It Figures: Pioneer Computer at Penn Celebrates 50th Year

Article excerpt

It had no monitor, could remember only 20 numbers at a time and filled a room with 50 tons of electricity-sucking gear.

But it could crunch numbers with what seemed like blinding speed.

Fifty years ago this week, the Electronic Numerical Integrator and Computer was demonstrated to the world for the first time at the University of Pennsylvania.

ENIAC counted to 5,000 in one-fifth of a second, shocking the world out of the mechanical age and onto the first step of the world of lightning-quick digital processing.

ENIAC's collection of 8-foot-high gray cabinets made up the first general-purpose, large-scale, electronic computer. Until then, "computers" were people using mechanical calculators who needed 12 hours to do what ENIAC did in half a minute. Other electronic machines had been narrower in purpose.

"Without it, we wouldn't have the space program, we wouldn't have modern airplanes," said Michael Williams, editor in chief of the Annals of the History of Computing. "Pilots would still be trying to fly by looking outside the window occasionally."

ENIAC, most of which is on display at the Smithsonian, long ago outgrew its usefulness as a number cruncher - a $40 calculator has more computing power.

But it has not lost its relevance.

The university planned an entire year of events to honor ENIAC's birthday, including turning on part of the original machine. Vice President Al Gore will throw a switch Wednesday, the day of the anniversary, and ENIAC will count from 46 to 96.

The Postal Service will unveil a stamp commemorating "The Birth of Computing."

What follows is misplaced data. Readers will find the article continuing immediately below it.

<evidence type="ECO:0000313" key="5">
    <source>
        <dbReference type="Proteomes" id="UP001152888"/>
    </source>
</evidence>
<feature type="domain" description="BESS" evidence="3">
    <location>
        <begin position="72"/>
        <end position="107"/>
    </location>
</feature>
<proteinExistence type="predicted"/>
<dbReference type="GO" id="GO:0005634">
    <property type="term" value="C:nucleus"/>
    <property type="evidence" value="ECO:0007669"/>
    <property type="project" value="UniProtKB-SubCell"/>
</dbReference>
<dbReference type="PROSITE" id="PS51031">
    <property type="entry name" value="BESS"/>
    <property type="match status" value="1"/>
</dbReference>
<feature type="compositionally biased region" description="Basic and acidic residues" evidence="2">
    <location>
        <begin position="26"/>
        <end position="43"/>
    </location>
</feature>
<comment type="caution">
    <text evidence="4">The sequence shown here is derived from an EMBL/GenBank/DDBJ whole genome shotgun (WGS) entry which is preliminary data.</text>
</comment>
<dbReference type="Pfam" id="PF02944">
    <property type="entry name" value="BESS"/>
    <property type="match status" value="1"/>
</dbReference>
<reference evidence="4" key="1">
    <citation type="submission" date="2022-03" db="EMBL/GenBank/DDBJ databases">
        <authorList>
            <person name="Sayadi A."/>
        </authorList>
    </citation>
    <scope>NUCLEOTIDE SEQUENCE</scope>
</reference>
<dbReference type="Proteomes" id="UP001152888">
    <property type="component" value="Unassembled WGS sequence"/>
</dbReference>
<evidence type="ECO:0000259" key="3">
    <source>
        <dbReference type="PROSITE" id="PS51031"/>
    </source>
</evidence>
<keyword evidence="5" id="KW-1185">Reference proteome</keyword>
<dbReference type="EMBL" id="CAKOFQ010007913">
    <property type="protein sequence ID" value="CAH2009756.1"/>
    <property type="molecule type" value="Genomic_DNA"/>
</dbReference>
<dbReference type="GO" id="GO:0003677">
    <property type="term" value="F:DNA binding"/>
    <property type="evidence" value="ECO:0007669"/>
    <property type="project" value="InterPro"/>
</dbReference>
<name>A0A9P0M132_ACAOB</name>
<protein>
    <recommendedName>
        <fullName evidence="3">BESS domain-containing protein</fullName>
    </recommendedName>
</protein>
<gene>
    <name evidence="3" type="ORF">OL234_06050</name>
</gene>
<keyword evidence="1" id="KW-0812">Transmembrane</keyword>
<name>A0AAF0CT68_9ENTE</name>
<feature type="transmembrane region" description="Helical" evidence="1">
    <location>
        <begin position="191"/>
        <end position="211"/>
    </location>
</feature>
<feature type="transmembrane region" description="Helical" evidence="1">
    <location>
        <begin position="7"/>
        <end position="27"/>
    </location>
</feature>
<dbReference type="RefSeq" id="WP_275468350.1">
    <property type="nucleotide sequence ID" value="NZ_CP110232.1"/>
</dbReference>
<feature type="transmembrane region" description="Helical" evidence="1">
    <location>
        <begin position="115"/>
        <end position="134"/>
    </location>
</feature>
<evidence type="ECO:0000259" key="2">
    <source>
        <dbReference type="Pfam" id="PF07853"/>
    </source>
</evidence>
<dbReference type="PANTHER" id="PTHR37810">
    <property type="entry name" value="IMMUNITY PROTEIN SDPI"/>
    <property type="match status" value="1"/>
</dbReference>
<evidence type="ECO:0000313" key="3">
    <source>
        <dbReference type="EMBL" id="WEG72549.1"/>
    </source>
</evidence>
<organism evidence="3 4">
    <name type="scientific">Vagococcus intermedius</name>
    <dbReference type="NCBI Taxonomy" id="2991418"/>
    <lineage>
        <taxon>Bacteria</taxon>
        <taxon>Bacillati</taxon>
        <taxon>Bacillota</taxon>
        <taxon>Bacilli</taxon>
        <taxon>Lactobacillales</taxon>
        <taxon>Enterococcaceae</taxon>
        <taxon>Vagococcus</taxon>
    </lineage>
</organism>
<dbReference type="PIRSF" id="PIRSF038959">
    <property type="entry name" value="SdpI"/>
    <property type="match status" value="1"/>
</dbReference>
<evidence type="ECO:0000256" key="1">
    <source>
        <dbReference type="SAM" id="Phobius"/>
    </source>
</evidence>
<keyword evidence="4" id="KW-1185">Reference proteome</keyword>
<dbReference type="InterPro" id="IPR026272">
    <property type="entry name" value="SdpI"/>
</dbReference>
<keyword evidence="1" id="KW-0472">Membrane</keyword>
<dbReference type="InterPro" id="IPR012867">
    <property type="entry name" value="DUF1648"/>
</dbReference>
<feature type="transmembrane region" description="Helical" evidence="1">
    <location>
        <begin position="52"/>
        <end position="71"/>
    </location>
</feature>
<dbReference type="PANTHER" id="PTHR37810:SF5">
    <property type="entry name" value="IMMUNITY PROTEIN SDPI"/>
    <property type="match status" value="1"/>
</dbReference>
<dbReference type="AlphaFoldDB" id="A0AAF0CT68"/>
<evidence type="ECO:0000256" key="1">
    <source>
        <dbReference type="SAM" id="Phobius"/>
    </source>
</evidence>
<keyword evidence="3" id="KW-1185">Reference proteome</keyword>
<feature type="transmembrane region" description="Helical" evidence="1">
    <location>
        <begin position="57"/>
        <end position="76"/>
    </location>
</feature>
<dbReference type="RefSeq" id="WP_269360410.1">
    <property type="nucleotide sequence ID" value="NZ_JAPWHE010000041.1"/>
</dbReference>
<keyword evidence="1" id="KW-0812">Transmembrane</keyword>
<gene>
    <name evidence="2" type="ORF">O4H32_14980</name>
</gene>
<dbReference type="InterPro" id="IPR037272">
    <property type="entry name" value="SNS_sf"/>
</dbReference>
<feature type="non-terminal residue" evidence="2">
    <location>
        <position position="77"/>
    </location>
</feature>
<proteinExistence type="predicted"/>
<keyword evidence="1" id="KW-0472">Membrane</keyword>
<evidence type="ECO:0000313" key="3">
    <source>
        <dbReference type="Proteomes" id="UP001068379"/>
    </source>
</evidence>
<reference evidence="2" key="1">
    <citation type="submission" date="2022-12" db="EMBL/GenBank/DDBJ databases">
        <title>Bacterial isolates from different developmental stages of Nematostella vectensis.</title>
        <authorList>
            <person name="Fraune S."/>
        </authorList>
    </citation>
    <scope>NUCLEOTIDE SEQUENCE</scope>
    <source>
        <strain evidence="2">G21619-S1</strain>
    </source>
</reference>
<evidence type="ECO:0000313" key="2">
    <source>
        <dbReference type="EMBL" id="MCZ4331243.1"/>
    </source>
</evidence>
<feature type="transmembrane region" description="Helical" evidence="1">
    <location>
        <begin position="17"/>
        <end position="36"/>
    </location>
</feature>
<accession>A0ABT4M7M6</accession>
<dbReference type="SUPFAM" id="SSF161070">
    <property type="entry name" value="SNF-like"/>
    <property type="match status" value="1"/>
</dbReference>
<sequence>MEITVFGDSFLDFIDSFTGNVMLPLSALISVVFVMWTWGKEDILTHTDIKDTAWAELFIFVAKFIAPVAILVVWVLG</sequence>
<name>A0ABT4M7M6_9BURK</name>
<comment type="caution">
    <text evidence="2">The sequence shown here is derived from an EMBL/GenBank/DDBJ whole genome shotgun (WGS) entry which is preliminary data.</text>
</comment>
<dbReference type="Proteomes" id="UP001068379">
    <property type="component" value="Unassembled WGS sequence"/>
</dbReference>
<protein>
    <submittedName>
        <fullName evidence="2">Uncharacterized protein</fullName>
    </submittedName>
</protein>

The original assemblage of wires, vacuum tubes, resistors and switches was constructed in about a year and a half at the university's Moore School of Electrical Engineering.

When it was fully operational, ENIAC filled up a 30-by-50-foot room. Every second it was on, it used enough electricity - 174 kilowatts - to power a typical Philadelphia home for a 1 1/2 weeks.

Costing more than $486,000, ENIAC might never been attempted were it not for World War II.

"A lot of people said we were dreaming," said Herman Goldstine, who served as liaison between the Army and ENIAC team. "The electronics people said there were too many vacuum tubes and it would never run. The mathematics people said there were no problems complex enough that computers were needed."

The Army provided both the complex problems and the money.

John Mauchly, one of two masterminds behind ENIAC, knew the Army was having a terrible time working out the complicated firing tables needed to help gun crews aim the new artillery being used against German forces. …